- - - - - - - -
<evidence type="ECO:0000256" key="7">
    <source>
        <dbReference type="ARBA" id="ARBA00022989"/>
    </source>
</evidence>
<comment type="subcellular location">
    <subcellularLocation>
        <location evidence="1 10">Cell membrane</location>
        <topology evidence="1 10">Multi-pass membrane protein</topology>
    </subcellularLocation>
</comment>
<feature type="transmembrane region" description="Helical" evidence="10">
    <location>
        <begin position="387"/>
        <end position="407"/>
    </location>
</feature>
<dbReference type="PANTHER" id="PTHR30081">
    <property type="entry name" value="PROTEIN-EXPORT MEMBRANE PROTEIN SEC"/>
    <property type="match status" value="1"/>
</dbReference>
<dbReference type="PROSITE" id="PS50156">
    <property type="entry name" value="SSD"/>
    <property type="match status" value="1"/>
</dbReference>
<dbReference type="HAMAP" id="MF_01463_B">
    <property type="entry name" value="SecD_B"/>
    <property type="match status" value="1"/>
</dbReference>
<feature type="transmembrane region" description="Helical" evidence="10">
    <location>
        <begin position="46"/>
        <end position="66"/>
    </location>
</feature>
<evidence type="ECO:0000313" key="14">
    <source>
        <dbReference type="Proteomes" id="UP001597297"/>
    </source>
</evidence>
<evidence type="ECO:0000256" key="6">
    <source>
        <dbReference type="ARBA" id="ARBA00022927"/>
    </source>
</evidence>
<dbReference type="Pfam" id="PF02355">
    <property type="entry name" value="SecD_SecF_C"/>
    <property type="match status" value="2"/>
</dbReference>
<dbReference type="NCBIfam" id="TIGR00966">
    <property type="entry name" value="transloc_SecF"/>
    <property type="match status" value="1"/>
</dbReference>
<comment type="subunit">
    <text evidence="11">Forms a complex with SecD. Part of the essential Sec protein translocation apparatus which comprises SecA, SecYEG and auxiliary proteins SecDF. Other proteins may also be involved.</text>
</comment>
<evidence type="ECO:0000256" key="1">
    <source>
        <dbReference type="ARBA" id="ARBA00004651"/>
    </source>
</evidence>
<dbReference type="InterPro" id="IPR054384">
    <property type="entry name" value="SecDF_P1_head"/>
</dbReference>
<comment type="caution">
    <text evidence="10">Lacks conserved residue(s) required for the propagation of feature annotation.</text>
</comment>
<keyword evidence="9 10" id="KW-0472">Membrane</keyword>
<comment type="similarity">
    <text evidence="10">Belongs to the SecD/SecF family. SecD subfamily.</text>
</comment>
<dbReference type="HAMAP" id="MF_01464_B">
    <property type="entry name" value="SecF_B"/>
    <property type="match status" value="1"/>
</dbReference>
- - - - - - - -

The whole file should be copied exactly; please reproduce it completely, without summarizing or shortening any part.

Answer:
<evidence type="ECO:0000256" key="7">
    <source>
        <dbReference type="ARBA" id="ARBA00022989"/>
    </source>
</evidence>
<comment type="subcellular location">
    <subcellularLocation>
        <location evidence="1 10">Cell membrane</location>
        <topology evidence="1 10">Multi-pass membrane protein</topology>
    </subcellularLocation>
</comment>
<feature type="transmembrane region" description="Helical" evidence="10">
    <location>
        <begin position="387"/>
        <end position="407"/>
    </location>
</feature>
<dbReference type="PANTHER" id="PTHR30081">
    <property type="entry name" value="PROTEIN-EXPORT MEMBRANE PROTEIN SEC"/>
    <property type="match status" value="1"/>
</dbReference>
<dbReference type="PROSITE" id="PS50156">
    <property type="entry name" value="SSD"/>
    <property type="match status" value="1"/>
</dbReference>
<dbReference type="HAMAP" id="MF_01463_B">
    <property type="entry name" value="SecD_B"/>
    <property type="match status" value="1"/>
</dbReference>
<feature type="transmembrane region" description="Helical" evidence="10">
    <location>
        <begin position="46"/>
        <end position="66"/>
    </location>
</feature>
<evidence type="ECO:0000313" key="14">
    <source>
        <dbReference type="Proteomes" id="UP001597297"/>
    </source>
</evidence>
<evidence type="ECO:0000256" key="6">
    <source>
        <dbReference type="ARBA" id="ARBA00022927"/>
    </source>
</evidence>
<dbReference type="Pfam" id="PF02355">
    <property type="entry name" value="SecD_SecF_C"/>
    <property type="match status" value="2"/>
</dbReference>
<dbReference type="NCBIfam" id="TIGR00966">
    <property type="entry name" value="transloc_SecF"/>
    <property type="match status" value="1"/>
</dbReference>
<comment type="subunit">
    <text evidence="11">Forms a complex with SecD. Part of the essential Sec protein translocation apparatus which comprises SecA, SecYEG and auxiliary proteins SecDF. Other proteins may also be involved.</text>
</comment>
<evidence type="ECO:0000256" key="1">
    <source>
        <dbReference type="ARBA" id="ARBA00004651"/>
    </source>
</evidence>
<dbReference type="InterPro" id="IPR054384">
    <property type="entry name" value="SecDF_P1_head"/>
</dbReference>
<comment type="caution">
    <text evidence="10">Lacks conserved residue(s) required for the propagation of feature annotation.</text>
</comment>
<keyword evidence="9 10" id="KW-0472">Membrane</keyword>
<comment type="similarity">
    <text evidence="10">Belongs to the SecD/SecF family. SecD subfamily.</text>
</comment>
<dbReference type="HAMAP" id="MF_01464_B">
    <property type="entry name" value="SecF_B"/>
    <property type="match status" value="1"/>
</dbReference>